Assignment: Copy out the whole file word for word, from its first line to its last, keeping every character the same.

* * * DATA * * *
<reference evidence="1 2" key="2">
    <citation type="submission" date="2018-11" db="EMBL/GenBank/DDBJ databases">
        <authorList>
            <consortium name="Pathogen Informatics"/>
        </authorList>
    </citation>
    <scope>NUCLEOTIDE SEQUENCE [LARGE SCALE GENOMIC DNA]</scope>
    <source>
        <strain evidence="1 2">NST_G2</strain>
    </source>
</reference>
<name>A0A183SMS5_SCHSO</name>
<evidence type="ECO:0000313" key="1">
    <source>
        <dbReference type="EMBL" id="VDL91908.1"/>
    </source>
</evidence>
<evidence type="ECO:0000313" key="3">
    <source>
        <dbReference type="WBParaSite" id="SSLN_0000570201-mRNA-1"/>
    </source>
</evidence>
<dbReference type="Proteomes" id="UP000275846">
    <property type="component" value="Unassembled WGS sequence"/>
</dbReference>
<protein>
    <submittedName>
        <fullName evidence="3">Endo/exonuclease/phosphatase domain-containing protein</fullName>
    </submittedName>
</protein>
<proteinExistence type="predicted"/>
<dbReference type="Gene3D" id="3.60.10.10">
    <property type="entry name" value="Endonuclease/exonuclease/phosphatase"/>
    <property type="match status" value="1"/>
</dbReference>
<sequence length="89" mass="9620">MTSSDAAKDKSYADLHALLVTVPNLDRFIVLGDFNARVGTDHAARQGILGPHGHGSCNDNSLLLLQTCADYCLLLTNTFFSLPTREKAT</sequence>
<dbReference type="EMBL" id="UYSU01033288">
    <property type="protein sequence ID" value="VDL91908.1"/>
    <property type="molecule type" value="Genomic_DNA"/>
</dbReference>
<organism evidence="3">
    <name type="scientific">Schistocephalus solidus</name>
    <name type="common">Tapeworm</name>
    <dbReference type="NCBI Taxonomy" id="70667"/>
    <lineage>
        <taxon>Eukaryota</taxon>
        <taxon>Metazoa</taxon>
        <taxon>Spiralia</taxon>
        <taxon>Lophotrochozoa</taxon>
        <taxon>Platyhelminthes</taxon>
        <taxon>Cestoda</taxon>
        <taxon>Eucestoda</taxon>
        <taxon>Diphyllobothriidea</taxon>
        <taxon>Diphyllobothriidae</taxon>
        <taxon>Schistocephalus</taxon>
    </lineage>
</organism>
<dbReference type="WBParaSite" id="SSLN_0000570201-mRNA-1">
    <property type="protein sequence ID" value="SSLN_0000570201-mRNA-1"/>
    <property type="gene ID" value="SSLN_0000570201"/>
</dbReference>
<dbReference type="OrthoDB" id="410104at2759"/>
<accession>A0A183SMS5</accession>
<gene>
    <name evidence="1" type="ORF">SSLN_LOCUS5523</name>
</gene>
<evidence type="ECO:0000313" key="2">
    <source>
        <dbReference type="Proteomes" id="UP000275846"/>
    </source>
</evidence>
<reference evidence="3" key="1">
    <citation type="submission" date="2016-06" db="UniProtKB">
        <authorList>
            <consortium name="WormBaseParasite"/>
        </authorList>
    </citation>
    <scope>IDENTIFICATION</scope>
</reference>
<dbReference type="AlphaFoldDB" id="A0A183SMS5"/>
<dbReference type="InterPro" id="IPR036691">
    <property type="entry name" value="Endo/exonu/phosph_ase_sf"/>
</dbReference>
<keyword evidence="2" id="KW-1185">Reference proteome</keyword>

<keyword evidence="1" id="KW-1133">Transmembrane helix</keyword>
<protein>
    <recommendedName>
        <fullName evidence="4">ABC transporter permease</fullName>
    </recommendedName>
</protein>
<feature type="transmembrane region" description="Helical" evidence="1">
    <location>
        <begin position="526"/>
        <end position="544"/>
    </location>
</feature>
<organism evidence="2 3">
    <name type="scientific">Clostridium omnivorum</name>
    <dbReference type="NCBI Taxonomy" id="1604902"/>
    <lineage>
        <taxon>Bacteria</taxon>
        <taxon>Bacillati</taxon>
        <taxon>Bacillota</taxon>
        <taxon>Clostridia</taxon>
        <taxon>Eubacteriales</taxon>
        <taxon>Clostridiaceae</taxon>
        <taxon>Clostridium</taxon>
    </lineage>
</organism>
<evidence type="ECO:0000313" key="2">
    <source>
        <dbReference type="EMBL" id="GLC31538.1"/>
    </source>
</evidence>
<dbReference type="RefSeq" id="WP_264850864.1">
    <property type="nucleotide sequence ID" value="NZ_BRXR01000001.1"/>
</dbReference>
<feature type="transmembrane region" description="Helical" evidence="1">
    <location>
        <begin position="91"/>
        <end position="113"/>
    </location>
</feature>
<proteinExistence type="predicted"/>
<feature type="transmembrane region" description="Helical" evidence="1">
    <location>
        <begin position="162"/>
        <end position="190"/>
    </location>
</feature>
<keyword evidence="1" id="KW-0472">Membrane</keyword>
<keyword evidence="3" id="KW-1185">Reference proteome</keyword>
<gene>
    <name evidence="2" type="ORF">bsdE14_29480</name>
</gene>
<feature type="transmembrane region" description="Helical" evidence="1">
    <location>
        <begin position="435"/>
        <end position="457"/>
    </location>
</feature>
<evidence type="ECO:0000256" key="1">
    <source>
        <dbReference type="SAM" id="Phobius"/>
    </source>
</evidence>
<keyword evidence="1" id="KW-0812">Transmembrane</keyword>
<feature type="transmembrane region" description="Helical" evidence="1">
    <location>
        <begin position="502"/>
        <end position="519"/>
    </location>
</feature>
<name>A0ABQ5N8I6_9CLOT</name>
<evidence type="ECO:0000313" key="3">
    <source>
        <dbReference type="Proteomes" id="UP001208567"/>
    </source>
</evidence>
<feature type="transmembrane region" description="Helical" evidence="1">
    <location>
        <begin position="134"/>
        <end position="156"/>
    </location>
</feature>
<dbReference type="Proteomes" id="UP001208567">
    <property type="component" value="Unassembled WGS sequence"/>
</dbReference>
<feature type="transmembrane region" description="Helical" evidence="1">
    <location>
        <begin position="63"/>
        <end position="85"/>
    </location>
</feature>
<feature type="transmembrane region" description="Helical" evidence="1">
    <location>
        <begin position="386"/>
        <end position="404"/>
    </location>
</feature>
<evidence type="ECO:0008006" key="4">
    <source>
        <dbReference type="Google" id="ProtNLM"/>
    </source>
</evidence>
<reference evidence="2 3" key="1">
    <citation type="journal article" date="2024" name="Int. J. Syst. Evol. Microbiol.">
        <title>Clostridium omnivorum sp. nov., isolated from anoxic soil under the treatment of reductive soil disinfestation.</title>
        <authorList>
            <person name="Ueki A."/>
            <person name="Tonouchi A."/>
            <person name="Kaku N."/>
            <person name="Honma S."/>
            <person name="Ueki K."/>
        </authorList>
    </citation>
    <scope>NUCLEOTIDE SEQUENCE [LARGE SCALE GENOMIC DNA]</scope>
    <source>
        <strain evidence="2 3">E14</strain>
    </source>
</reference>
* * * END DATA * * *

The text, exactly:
<reference evidence="1 2" key="2">
    <citation type="submission" date="2018-11" db="EMBL/GenBank/DDBJ databases">
        <authorList>
            <consortium name="Pathogen Informatics"/>
        </authorList>
    </citation>
    <scope>NUCLEOTIDE SEQUENCE [LARGE SCALE GENOMIC DNA]</scope>
    <source>
        <strain evidence="1 2">NST_G2</strain>
    </source>
</reference>
<name>A0A183SMS5_SCHSO</name>
<evidence type="ECO:0000313" key="1">
    <source>
        <dbReference type="EMBL" id="VDL91908.1"/>
    </source>
</evidence>
<evidence type="ECO:0000313" key="3">
    <source>
        <dbReference type="WBParaSite" id="SSLN_0000570201-mRNA-1"/>
    </source>
</evidence>
<dbReference type="Proteomes" id="UP000275846">
    <property type="component" value="Unassembled WGS sequence"/>
</dbReference>
<protein>
    <submittedName>
        <fullName evidence="3">Endo/exonuclease/phosphatase domain-containing protein</fullName>
    </submittedName>
</protein>
<proteinExistence type="predicted"/>
<dbReference type="Gene3D" id="3.60.10.10">
    <property type="entry name" value="Endonuclease/exonuclease/phosphatase"/>
    <property type="match status" value="1"/>
</dbReference>
<sequence length="89" mass="9620">MTSSDAAKDKSYADLHALLVTVPNLDRFIVLGDFNARVGTDHAARQGILGPHGHGSCNDNSLLLLQTCADYCLLLTNTFFSLPTREKAT</sequence>
<dbReference type="EMBL" id="UYSU01033288">
    <property type="protein sequence ID" value="VDL91908.1"/>
    <property type="molecule type" value="Genomic_DNA"/>
</dbReference>
<organism evidence="3">
    <name type="scientific">Schistocephalus solidus</name>
    <name type="common">Tapeworm</name>
    <dbReference type="NCBI Taxonomy" id="70667"/>
    <lineage>
        <taxon>Eukaryota</taxon>
        <taxon>Metazoa</taxon>
        <taxon>Spiralia</taxon>
        <taxon>Lophotrochozoa</taxon>
        <taxon>Platyhelminthes</taxon>
        <taxon>Cestoda</taxon>
        <taxon>Eucestoda</taxon>
        <taxon>Diphyllobothriidea</taxon>
        <taxon>Diphyllobothriidae</taxon>
        <taxon>Schistocephalus</taxon>
    </lineage>
</organism>
<dbReference type="WBParaSite" id="SSLN_0000570201-mRNA-1">
    <property type="protein sequence ID" value="SSLN_0000570201-mRNA-1"/>
    <property type="gene ID" value="SSLN_0000570201"/>
</dbReference>
<dbReference type="OrthoDB" id="410104at2759"/>
<accession>A0A183SMS5</accession>
<gene>
    <name evidence="1" type="ORF">SSLN_LOCUS5523</name>
</gene>
<evidence type="ECO:0000313" key="2">
    <source>
        <dbReference type="Proteomes" id="UP000275846"/>
    </source>
</evidence>
<reference evidence="3" key="1">
    <citation type="submission" date="2016-06" db="UniProtKB">
        <authorList>
            <consortium name="WormBaseParasite"/>
        </authorList>
    </citation>
    <scope>IDENTIFICATION</scope>
</reference>
<dbReference type="AlphaFoldDB" id="A0A183SMS5"/>
<dbReference type="InterPro" id="IPR036691">
    <property type="entry name" value="Endo/exonu/phosph_ase_sf"/>
</dbReference>
<keyword evidence="2" id="KW-1185">Reference proteome</keyword>

<keyword evidence="1" id="KW-1133">Transmembrane helix</keyword>
<protein>
    <recommendedName>
        <fullName evidence="4">ABC transporter permease</fullName>
    </recommendedName>
</protein>
<feature type="transmembrane region" description="Helical" evidence="1">
    <location>
        <begin position="526"/>
        <end position="544"/>
    </location>
</feature>
<organism evidence="2 3">
    <name type="scientific">Clostridium omnivorum</name>
    <dbReference type="NCBI Taxonomy" id="1604902"/>
    <lineage>
        <taxon>Bacteria</taxon>
        <taxon>Bacillati</taxon>
        <taxon>Bacillota</taxon>
        <taxon>Clostridia</taxon>
        <taxon>Eubacteriales</taxon>
        <taxon>Clostridiaceae</taxon>
        <taxon>Clostridium</taxon>
    </lineage>
</organism>
<evidence type="ECO:0000313" key="2">
    <source>
        <dbReference type="EMBL" id="GLC31538.1"/>
    </source>
</evidence>
<dbReference type="RefSeq" id="WP_264850864.1">
    <property type="nucleotide sequence ID" value="NZ_BRXR01000001.1"/>
</dbReference>
<feature type="transmembrane region" description="Helical" evidence="1">
    <location>
        <begin position="91"/>
        <end position="113"/>
    </location>
</feature>
<proteinExistence type="predicted"/>
<feature type="transmembrane region" description="Helical" evidence="1">
    <location>
        <begin position="162"/>
        <end position="190"/>
    </location>
</feature>
<keyword evidence="1" id="KW-0472">Membrane</keyword>
<keyword evidence="3" id="KW-1185">Reference proteome</keyword>
<gene>
    <name evidence="2" type="ORF">bsdE14_29480</name>
</gene>
<feature type="transmembrane region" description="Helical" evidence="1">
    <location>
        <begin position="435"/>
        <end position="457"/>
    </location>
</feature>
<evidence type="ECO:0000256" key="1">
    <source>
        <dbReference type="SAM" id="Phobius"/>
    </source>
</evidence>
<keyword evidence="1" id="KW-0812">Transmembrane</keyword>
<feature type="transmembrane region" description="Helical" evidence="1">
    <location>
        <begin position="502"/>
        <end position="519"/>
    </location>
</feature>
<name>A0ABQ5N8I6_9CLOT</name>
<evidence type="ECO:0000313" key="3">
    <source>
        <dbReference type="Proteomes" id="UP001208567"/>
    </source>
</evidence>
<feature type="transmembrane region" description="Helical" evidence="1">
    <location>
        <begin position="134"/>
        <end position="156"/>
    </location>
</feature>
<dbReference type="Proteomes" id="UP001208567">
    <property type="component" value="Unassembled WGS sequence"/>
</dbReference>
<feature type="transmembrane region" description="Helical" evidence="1">
    <location>
        <begin position="63"/>
        <end position="85"/>
    </location>
</feature>
<feature type="transmembrane region" description="Helical" evidence="1">
    <location>
        <begin position="386"/>
        <end position="404"/>
    </location>
</feature>
<evidence type="ECO:0008006" key="4">
    <source>
        <dbReference type="Google" id="ProtNLM"/>
    </source>
</evidence>
<reference evidence="2 3" key="1">
    <citation type="journal article" date="2024" name="Int. J. Syst. Evol. Microbiol.">
        <title>Clostridium omnivorum sp. nov., isolated from anoxic soil under the treatment of reductive soil disinfestation.</title>
        <authorList>
            <person name="Ueki A."/>
            <person name="Tonouchi A."/>
            <person name="Kaku N."/>
            <person name="Honma S."/>
            <person name="Ueki K."/>
        </authorList>
    </citation>
    <scope>NUCLEOTIDE SEQUENCE [LARGE SCALE GENOMIC DNA]</scope>
    <source>
        <strain evidence="2 3">E14</strain>
    </source>
</reference>